The key difference between hitting to the near-side field and the opposite field is that in the second case you let the ball come farther into the strike zone when hitting it (see figure 2.4a-b). Therefore, to hit the ball between your shoulder and waist, you’ll want to stand forward in the batter’s box. If you stand back in the box, the ball will more likely be low in the strike zone and more difficult to control.
The best pitch to hit to the opposite field is one on the outside half of the strike zone at shoulder to waist height. One common mistake when hitting to the opposite field is trying to hit pitches that are too far outside, resulting in your reaching too much and losing bat control (see figure 2.5a). Reaching could also cause you to step on the plate or strike mat as you’re swinging, which is an automatic out. Another common mistake is dipping the back shoulder when positioning yourself to hit (see figure 2.5b). Although you want to rotate inwardly to align your body to hit toward the opposite field, keep the shoulders level. A third common mistake made when hitting to the opposite field (although it can occur when hitting to any field) is pushing the bat in that direction rather than swinging the bat. Pushing the bat refers to batters pushing the bat forward with the back arm (top hand on the bat) rather than pulling forcefully with the front arm (bottom hand on the bat) to get good velocity on the bat head. Consequently, the bat head is farther back when contacting the ball, resulting in little momentum being imparted to the ball. In hitting to the opposite field, you want to maintain good swing mechanics. The adjustments are positioning the body to swing comfortably to the opposite field and delaying the swing slightly. Watch Offense→Advanced Hitting→Near- and Opposite-Field Hitting on the DVD to see these incorrect swings.
Some skilled place hitters are squatters, making only a slight adjustment in the forward stride by stepping in the direction that they intend to hit the ball. They commonly take a position in the batter’s box farther away from the plate and then stride toward the opposite field. Most of their adjustment comes in the timing of their swing. They wait longer to make contact, hitting the ball not in front of the body as when they pull the ball, but even with the body. Thus, the defense has more difficulty determining where a squatter will hit the ball.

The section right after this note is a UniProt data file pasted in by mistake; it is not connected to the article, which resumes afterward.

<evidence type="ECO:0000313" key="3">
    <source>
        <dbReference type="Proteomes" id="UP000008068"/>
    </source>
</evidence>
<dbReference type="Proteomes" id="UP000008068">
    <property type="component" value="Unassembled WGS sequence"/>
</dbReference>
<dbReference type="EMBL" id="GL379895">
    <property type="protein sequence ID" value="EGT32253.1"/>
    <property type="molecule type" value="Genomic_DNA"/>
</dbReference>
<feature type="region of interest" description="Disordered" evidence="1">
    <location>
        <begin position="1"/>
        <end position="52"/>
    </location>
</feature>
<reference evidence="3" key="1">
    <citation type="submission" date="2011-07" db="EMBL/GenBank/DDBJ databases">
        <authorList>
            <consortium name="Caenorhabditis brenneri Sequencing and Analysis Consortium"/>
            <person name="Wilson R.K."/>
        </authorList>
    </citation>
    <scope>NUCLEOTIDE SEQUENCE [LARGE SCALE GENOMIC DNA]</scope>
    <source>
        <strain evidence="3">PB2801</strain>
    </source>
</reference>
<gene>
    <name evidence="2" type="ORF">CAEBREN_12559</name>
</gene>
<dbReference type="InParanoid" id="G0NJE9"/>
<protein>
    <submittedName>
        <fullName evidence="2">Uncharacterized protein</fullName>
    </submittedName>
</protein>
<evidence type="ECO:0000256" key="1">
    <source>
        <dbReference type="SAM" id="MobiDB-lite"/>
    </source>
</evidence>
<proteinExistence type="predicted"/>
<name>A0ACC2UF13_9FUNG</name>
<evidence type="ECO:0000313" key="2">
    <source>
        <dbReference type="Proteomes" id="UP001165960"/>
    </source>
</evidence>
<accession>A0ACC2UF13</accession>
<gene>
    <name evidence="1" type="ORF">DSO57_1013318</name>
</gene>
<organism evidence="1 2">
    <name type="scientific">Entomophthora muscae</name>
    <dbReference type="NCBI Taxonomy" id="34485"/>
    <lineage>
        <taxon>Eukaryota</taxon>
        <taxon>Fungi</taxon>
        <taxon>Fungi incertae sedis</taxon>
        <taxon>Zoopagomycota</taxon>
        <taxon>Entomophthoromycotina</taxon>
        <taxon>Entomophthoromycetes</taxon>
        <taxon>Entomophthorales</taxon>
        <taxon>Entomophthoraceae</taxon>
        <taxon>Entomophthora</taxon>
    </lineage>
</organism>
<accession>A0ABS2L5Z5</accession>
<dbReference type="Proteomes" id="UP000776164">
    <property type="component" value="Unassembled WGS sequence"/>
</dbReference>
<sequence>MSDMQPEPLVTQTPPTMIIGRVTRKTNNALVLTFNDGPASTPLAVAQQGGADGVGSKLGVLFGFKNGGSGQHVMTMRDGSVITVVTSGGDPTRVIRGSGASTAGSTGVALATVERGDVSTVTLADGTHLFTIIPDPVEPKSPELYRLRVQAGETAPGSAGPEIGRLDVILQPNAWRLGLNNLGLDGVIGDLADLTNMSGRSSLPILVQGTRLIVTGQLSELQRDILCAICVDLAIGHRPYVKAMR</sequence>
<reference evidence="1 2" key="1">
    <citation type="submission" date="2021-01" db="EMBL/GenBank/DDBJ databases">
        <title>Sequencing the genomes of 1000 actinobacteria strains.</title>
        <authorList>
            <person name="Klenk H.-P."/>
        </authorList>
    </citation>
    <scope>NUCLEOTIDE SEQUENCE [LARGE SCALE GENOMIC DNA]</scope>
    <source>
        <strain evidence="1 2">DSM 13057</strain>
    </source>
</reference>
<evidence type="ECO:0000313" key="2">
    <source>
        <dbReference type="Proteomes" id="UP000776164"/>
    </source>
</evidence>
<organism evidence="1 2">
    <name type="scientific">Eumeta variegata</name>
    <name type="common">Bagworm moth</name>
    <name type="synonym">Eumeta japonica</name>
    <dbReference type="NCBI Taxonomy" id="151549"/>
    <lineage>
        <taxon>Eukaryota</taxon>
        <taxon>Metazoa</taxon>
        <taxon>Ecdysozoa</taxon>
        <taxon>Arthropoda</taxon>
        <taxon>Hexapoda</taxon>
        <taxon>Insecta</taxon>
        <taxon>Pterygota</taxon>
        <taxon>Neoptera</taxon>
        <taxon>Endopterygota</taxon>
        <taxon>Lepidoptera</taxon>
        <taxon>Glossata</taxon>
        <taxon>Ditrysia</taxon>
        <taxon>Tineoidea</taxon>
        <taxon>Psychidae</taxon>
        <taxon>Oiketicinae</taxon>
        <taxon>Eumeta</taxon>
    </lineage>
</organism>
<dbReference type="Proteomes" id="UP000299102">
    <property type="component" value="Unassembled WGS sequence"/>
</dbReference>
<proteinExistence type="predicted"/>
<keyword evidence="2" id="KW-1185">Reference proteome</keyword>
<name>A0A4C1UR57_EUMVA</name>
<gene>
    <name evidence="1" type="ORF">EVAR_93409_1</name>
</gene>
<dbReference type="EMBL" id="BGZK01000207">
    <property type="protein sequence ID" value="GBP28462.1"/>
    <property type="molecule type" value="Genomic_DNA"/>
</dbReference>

Other place hitters are nomads. They’ll take almost any position in the batter’s box, but when the pitch is coming they adjust their position to align themselves to hit to the opposite field. A common approach for nomad place hitters is to take a comfortable stance for hitting to the near-side field but, as the ball is pitched, to step away from the plate with the back foot and to step slightly toward the opposite field with the front foot.
Hitting up the Middle
After the ball is past the pitcher, the holes on either side of the pitcher (the 1-4 and 1-6 holes) are often wide open. And line drives over the pitcher will find the grass between the left-center and right-center fielders. But this kind of hitting calls for precision. If the ball is hit to the pitcher, it’s an easy out, and if a runner is on first, it’s an easy double play. If the shortstop or second baseperson is playing closer to second base, especially if the fielder knows that you like to hit up the middle, then you should look to hit the 3-4 or 5-6 hole. The best pitches for squatters to hit up the middle are those in the middle of the strike zone from waist to shoulder height. Nomads, on the other hand, will adjust their position in the batter’s box to align themselves to hit the pitch wherever it’s located, except that they will avoid reaching for outside pitches.